Brain-Eating Amoeba Detected In Two Water Systems In Louisiana
The Louisiana Department of Health (LDH) has confirmed that two of the state’s water system is positive for Naegleria fowleri, a naturally occurring freshwater amoeba. As such, the authorities are advising residents to take precautionary measures to reduce the risks of infection.
Water Systems Positive For Naegleria Fowleri
On June 29, LDH announced that two water systems undergoing routine drinking water testing results turned out positive for Naegleria fowleri. The Terrebonne Parish’s Schriever Water system and the Ouachita Parish’s North Monroe Water System both tested positive for the amoeba.
Both the water systems as well as local officials have been officially notified of the findings. Further, the water systems have been requested to convert to the free chlorine disinfection method for 60 days to ensure that the bacteria will be eliminated completely.
LDH has been routinely testing for the presence of the bacteria since 2015, and has collected a total of 540 samples since 2013.
Because of the findings, the Department warns families that although the tap water is safe for drinking, they are urged to avoid getting the water into their noses as it can cause primary amebic meningoencephalitis (PAM), which is a brain infection that causes serious damage to the brain tissue.
Cases Of Naegleria Fowleri Infection
This is not the first time that LDH has found traces of the amoeba in their water systems. The Terrebonne Parish, Ascension, and St. Bernard water systems also tested positive for the bacteria.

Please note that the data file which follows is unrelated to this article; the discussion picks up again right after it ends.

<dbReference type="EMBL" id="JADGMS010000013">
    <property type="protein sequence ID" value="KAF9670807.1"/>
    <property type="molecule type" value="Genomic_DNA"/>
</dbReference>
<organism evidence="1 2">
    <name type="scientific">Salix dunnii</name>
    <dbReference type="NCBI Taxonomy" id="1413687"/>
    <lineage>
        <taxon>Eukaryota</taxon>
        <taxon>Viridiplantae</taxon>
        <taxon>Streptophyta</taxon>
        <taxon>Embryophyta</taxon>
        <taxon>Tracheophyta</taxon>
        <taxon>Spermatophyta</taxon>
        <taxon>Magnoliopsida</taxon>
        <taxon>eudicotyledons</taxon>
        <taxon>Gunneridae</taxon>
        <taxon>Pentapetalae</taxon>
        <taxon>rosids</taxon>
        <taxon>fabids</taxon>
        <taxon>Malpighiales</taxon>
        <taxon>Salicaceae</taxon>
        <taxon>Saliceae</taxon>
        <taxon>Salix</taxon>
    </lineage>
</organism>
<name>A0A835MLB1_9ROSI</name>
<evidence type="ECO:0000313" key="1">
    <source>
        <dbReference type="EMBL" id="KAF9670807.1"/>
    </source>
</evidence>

Several deaths resulting from Naegleria Fowleri infections were also recorded as the U.S. National Whitewater Center was prompted to suspend whitewater activities after 18-year-old Lauren Seitz from Ohio got infected with the bacteria.
Eleven-year-old South Carolina girl Hannah Katherine Collins also passed away after getting the infection from a river, while young track star Michael Riley succumbed to the infection that he got after swimming in the lake.
The fatality rate for Naegleria fowleri is 97 percent, and only four people have been known to survive from the infection between 1962 and 2016.
First of all, it is important to note that Naegleria fowleri cannot be contracted by drinking infected water and neither can it be passed from one person to another. What authorities are concerned about is when contaminated water enters the nose, as it is the primary means of infection.
As such, authorities are urging the public to be very careful when it comes to swimming in fresh water, or even just washing your face with contaminated water. This is especially important to remember because from the nose, the amoeba may travel up to the brain where it is able to destroy brain tissue.
Supervising children during baths and while playing with sprinklers or hoses is advised, and walking or lowering yourself into the water is also wise instead of jumping into bath water or swimming pools. Allowing the water to run for five minutes to wash out the pipes before bathing is also advised, and sinus rinse solutions must only be done using boiled and cooled, sterile, or distilled water.
Naegleria fowleri is a rare infection, and its symptoms of vomiting, headache, fever, and stiff neck could also be related to other bacterial infections. However, medical care should be sought after upon any sudden onset of these symptoms.